Despite decades of reform efforts, Black students’ educational experiences continue to be shaped by anti-blackness, the general or specific contempt for blackness, resulting in Black people not being seen as fully human and worthy of having their civil rights and humanity observed and protected.
Data on the more than 350,000 Black students in California schools suggests that we must do something different, as many are not being served well in the Golden State. Schools oftentimes are harbors for the production and maintenance of anti-blackness, consequently positioning Black students as uneducable and justifying policies and practices that are detrimental to their well-being.
Institutionally, anti-blackness manifests in how school segregation limits Black students’ access to academic opportunities that would enable them to succeed academically. Moreover, even when Black students attend integrated and resource-rich schools, their schooling experiences continue to be tainted by anti-blackness, as they are frequently the targets of lowered expectations from teachers such as being seen as lacking intellectual gifts and talents, consequently, not being recommended for gifted programs, Advance Placement and honors courses. Another area is academic tracking where Black students are overrepresented in special education and low-level classes.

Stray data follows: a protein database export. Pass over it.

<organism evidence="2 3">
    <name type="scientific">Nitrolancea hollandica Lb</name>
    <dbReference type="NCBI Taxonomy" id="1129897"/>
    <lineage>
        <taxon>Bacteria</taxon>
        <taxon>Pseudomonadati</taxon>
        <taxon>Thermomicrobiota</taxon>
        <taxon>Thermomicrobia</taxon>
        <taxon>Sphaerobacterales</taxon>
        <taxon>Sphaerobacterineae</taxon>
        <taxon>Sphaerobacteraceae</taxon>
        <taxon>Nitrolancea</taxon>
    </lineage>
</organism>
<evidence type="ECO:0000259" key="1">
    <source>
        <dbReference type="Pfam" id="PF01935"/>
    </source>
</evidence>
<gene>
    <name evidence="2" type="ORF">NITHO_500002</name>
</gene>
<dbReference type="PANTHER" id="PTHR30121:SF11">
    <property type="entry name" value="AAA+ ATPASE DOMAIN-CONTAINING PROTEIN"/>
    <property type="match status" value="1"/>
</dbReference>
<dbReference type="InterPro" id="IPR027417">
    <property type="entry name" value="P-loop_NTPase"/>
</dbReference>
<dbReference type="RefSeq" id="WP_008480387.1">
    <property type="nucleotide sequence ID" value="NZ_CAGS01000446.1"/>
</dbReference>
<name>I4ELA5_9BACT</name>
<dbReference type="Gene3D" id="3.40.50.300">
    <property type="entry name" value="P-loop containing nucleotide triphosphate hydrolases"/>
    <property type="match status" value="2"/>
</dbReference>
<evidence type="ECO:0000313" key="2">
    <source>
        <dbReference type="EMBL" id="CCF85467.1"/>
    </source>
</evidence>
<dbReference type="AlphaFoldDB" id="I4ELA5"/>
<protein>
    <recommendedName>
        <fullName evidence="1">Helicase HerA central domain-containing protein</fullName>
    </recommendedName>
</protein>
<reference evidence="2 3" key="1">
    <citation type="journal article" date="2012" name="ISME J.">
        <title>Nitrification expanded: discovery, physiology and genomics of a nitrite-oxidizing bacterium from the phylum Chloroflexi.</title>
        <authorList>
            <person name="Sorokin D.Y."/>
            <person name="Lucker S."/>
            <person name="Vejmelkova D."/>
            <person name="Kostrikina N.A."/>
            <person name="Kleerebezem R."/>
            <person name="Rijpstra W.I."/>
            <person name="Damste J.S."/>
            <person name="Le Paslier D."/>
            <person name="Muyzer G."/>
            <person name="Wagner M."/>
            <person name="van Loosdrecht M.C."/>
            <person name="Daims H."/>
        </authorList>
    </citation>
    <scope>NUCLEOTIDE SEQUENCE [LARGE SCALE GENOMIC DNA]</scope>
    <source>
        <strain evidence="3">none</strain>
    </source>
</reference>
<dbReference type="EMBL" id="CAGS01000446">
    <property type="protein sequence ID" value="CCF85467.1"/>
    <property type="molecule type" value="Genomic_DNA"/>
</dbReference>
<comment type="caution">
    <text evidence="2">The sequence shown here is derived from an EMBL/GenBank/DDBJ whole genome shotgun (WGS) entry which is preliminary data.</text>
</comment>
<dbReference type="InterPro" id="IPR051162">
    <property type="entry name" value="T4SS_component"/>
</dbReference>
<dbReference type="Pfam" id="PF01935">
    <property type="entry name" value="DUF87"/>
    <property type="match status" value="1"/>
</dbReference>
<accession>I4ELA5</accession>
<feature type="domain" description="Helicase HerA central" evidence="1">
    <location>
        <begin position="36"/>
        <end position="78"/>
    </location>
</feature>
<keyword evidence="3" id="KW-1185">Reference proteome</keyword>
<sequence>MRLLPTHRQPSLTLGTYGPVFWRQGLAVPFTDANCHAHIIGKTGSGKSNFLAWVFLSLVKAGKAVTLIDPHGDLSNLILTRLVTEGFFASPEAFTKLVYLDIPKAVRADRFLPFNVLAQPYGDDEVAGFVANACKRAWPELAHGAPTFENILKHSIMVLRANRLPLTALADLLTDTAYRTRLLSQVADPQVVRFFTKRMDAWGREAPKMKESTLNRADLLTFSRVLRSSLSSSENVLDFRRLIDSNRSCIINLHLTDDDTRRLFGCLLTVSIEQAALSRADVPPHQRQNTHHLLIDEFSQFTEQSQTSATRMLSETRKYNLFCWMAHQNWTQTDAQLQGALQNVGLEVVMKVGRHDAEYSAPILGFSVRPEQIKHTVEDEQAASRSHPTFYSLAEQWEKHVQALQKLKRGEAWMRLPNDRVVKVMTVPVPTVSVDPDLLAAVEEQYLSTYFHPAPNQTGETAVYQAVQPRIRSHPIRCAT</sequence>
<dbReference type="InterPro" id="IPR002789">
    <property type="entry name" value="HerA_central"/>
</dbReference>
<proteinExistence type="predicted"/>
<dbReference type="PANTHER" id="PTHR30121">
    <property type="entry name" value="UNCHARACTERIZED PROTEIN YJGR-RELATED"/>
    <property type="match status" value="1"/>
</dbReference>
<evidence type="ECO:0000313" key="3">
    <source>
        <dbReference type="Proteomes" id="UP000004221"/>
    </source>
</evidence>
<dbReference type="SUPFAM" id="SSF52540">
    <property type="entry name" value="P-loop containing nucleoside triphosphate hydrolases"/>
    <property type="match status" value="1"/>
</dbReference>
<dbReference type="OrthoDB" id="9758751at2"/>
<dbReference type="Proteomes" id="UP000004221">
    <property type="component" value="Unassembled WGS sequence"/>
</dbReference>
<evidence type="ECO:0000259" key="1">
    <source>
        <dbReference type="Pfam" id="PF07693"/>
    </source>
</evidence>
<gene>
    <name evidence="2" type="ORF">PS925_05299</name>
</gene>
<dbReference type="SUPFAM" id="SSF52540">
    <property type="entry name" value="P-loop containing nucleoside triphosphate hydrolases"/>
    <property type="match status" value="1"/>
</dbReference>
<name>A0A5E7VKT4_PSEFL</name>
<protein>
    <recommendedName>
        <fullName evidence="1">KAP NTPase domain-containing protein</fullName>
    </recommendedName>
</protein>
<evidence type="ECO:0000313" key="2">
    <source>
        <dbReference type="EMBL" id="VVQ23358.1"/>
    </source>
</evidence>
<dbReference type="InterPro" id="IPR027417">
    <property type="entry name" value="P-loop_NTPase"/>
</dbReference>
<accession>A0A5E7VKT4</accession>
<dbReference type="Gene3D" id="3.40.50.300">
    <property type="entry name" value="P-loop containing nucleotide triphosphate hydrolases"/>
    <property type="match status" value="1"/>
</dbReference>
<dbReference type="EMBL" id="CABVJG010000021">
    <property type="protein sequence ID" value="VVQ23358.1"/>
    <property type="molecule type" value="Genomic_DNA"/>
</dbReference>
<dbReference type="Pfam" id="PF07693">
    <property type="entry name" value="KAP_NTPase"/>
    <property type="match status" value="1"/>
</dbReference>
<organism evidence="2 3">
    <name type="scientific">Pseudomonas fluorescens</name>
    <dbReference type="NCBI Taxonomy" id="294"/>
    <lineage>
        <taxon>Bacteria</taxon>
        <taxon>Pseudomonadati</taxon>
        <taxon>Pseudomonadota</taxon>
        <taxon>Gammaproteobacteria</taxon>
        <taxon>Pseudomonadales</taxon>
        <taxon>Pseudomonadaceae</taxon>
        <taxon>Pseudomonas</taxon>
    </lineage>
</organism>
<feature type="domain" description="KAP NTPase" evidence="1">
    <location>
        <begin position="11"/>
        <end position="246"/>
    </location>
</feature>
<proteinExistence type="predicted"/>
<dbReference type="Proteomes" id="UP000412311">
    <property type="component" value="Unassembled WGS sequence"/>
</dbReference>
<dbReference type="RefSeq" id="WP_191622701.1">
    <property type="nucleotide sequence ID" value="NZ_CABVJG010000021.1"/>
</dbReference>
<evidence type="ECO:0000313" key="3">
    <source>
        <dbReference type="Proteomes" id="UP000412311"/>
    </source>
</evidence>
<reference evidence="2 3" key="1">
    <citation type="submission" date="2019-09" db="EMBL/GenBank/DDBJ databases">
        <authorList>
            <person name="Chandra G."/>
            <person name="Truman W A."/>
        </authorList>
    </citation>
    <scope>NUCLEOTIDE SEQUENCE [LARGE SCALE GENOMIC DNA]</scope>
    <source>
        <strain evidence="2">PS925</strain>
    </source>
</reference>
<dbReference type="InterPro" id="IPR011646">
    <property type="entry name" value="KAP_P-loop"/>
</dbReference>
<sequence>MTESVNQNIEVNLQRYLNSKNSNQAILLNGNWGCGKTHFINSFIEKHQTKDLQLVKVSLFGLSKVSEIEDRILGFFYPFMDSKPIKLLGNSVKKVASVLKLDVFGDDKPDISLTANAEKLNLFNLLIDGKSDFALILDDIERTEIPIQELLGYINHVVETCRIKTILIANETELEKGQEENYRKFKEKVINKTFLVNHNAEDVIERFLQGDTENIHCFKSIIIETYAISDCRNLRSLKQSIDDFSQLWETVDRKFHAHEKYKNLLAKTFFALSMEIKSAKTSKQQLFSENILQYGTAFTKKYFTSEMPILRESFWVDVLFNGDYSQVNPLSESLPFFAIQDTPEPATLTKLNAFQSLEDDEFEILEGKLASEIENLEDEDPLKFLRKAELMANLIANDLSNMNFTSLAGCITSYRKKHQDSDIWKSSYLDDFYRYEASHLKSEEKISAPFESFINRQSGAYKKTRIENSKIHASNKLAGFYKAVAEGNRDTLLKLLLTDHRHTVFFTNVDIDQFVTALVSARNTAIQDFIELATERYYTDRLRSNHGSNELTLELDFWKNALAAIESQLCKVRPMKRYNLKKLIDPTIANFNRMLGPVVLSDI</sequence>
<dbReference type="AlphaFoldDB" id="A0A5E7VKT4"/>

Furthermore, schools’ dress code policies often criminalize their cultural dress such as their wearing of hoodies, durags, bonnets and hair scarves and deem such dress as threatening or inappropriate. Many times, Black students are called into offices or asked to remove these elements of their dress, which takes students away from class time and other important school-related activities. Anti-blackness further manifests in schools in their exclusionary disciplinary practices with infractions such as disrespect, willful defiance and insubordination, all highly subjective, which then results in schools suspending or expelling Black students as opposed to repairing harm through restorative language and practices. Educators should practice building relationships and supporting Black students before quickly suspending and punishing them.